Saying, Goodbye

Whilst having to deal with probate of a deceased friend, I became aware that I had become aware of a lot more deaths recently than I had been for some time. My own recent ill heath reminded me of the possibility that I am only human.

So how do you say ‘Goodbye’?

As I considered this more carefully the word began to take on a more formal aspect. For example, the insurance man completing his business and saying ‘Goodbye’. I’m sure there are other examples where the use of the word Goodbye is part of the informality of business. There is no notion or expectation other than both parties goe their separate ways.

Yet the reality seems to be that we avoid this word, it’s a kind of taboo word; so much easier to say, See you later, Ciao, Cheerio, Bye bye, I’ll ring you, We must share emails and keep in touch, Catch you, Ring me, I will touch base soonest. Why do we do this?

Are we seeking to retain some hopeful link and if so why?

Why is saying Goodbye such a difficult thing to do. Yes of course we see the finality of death when we attend funerals, where there is no hope of ever seeing that person again. It seems that we may wish to cling onto something that is profoundly human, and to say ‘Goodbye’, is such a dramatic cutting off from the last strand that makes us human, life itself. Life itself has a fragility about it because we all live with the conclusion of the truth that we are finite. Goodbye, I am moving away from you, I will not be in touch; I will not be reached by you. Goodbye.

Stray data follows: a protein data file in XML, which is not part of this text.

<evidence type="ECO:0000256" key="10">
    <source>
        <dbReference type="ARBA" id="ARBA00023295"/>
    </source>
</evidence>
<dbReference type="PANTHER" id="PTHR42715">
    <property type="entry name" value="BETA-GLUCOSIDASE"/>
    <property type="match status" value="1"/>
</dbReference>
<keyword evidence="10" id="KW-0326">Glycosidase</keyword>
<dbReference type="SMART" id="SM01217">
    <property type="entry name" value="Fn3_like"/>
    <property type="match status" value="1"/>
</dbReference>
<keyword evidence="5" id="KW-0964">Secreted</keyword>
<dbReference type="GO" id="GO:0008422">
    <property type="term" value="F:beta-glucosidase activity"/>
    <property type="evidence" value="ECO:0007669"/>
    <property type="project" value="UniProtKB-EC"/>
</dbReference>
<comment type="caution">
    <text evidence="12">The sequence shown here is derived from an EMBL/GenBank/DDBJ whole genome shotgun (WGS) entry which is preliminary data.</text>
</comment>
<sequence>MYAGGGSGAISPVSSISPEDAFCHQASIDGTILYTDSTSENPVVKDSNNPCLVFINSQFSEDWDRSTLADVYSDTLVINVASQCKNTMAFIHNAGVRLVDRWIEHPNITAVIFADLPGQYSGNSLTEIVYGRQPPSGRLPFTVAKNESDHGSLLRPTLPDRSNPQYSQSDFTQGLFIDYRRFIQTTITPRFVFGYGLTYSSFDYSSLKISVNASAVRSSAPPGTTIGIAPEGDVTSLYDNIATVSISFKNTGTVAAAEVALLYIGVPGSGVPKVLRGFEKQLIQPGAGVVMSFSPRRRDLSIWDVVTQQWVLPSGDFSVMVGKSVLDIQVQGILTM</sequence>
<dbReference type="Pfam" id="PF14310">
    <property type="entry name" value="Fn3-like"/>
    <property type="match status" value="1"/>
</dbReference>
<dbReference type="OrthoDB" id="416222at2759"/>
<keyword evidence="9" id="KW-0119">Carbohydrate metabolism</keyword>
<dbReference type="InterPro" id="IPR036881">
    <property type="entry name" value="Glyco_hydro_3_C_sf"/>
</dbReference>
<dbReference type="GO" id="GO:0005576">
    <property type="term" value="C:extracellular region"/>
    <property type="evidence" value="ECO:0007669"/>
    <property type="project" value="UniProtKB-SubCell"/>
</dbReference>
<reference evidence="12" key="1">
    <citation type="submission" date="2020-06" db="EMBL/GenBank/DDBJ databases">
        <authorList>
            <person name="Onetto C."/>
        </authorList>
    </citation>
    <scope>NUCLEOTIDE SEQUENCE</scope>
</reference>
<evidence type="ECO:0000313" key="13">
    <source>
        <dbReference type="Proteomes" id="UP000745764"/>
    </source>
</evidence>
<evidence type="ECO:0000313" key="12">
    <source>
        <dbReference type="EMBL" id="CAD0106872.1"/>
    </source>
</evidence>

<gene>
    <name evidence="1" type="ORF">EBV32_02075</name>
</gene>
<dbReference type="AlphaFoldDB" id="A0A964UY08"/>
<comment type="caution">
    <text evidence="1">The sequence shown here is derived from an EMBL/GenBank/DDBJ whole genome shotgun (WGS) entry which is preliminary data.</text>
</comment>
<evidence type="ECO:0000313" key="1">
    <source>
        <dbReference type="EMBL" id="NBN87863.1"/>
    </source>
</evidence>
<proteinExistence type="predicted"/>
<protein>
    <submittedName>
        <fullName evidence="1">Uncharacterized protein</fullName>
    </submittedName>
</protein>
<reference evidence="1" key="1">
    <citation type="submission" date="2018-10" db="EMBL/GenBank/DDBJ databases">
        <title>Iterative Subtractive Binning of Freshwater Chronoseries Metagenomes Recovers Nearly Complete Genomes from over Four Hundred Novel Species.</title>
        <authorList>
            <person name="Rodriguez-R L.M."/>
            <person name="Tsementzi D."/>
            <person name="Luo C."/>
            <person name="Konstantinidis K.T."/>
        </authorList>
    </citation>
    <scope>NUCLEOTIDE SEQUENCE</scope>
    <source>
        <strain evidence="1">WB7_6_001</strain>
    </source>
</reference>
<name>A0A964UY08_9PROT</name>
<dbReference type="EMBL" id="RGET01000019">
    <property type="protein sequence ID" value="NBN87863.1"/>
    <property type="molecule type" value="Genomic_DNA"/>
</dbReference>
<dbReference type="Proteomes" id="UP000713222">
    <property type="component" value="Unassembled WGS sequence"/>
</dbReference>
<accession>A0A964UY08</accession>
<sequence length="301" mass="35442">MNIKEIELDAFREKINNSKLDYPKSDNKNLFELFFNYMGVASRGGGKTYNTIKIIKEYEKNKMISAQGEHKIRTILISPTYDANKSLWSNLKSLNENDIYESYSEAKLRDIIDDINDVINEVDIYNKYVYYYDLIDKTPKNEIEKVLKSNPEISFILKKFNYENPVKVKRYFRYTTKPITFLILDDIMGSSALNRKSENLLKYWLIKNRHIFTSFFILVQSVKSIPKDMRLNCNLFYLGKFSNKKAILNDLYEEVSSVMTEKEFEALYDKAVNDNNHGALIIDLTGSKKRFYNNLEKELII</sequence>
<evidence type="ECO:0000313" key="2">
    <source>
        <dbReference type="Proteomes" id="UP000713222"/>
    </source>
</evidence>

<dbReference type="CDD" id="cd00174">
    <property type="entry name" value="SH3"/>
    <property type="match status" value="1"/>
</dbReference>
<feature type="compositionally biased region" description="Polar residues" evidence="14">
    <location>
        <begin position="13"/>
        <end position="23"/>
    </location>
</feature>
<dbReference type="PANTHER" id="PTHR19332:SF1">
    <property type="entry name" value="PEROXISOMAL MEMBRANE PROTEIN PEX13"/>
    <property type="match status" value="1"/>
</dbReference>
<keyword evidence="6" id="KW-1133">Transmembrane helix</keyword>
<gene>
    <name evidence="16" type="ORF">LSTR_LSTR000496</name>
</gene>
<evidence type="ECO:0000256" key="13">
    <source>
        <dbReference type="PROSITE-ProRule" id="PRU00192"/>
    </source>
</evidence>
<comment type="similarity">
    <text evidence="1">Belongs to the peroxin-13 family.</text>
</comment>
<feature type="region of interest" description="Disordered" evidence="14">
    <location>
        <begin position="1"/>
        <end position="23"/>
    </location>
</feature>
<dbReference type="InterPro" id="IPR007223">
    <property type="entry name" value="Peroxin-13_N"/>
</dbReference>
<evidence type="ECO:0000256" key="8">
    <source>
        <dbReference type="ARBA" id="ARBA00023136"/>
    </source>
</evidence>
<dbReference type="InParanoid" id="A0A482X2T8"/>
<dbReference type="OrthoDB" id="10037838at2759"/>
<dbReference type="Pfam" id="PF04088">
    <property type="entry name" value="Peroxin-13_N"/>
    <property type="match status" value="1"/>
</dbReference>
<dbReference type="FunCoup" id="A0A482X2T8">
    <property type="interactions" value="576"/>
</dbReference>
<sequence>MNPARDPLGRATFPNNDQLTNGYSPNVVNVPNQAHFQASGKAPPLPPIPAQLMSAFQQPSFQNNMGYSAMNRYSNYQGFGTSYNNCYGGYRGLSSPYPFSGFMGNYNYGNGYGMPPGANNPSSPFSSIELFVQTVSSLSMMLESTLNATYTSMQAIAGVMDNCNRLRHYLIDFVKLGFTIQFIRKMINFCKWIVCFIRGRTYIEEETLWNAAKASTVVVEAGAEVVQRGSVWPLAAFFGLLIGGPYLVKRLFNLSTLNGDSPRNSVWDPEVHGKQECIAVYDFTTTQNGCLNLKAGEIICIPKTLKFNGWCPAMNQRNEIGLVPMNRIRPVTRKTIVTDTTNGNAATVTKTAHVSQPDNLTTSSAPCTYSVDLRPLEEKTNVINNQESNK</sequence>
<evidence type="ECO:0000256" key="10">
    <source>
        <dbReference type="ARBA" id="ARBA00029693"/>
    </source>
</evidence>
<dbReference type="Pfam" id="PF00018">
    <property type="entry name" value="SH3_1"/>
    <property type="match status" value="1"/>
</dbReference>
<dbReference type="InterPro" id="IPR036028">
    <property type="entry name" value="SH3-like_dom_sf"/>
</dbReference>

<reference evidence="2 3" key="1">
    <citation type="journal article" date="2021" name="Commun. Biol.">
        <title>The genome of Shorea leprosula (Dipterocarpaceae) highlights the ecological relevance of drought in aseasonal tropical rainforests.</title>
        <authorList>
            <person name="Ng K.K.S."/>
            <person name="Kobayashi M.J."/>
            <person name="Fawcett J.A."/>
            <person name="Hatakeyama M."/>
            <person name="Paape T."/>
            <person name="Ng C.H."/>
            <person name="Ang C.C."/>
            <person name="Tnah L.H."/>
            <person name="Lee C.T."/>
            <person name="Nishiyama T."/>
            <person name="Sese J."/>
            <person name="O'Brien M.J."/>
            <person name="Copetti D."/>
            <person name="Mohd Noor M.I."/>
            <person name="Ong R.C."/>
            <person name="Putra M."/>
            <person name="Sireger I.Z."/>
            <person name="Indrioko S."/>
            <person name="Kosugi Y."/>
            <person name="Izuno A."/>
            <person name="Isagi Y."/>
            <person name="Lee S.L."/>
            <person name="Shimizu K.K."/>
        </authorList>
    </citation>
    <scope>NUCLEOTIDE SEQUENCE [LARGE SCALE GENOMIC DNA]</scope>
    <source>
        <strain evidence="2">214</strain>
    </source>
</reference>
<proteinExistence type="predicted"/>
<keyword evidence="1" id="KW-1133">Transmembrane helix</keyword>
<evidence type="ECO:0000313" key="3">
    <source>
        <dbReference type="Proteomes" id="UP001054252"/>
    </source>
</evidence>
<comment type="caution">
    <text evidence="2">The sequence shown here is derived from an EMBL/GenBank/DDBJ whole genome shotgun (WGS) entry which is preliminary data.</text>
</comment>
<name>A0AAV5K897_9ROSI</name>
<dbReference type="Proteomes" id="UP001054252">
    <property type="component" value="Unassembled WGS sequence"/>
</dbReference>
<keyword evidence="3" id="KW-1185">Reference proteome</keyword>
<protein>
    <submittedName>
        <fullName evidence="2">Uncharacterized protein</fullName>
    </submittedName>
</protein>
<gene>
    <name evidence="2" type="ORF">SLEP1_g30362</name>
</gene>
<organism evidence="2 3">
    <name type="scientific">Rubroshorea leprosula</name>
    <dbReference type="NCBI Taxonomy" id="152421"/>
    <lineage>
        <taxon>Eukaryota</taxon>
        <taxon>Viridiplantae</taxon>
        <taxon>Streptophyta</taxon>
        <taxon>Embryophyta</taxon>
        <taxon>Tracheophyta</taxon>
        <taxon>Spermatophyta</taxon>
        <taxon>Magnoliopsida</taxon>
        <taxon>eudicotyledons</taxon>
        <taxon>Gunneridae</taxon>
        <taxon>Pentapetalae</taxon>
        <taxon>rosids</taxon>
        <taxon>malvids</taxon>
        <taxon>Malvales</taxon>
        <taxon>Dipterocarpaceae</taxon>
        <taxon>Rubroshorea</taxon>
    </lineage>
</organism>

I wonder if Jesus’ humanity stopped him saying, Goodbye. It seems to me that he did everything in his power to avoid saying it. There are enough references to alert us to the fact that he told those around him to wait, he would be back. Maybe, Goodbye, was irrelevant? The offer he was making was for a radically new life and he would confirm this with evidence and proof by returning from death and demolishing Goodbye forever. This changes things, because by not saying a formal ‘Goodbye’, the word itself had lost its meaning. The prospect of being forever separated is lost.
Maybe Jesus really was saying, ‘See you later.’

Of course some situations are too painful for anything other than retaining some prospect of reunion. Hope and faith provide the promise of reunion, unless the words of Jesus have had no impact on life and then Goodbye really does take on finality.

Image Credit: Jan Tinneberg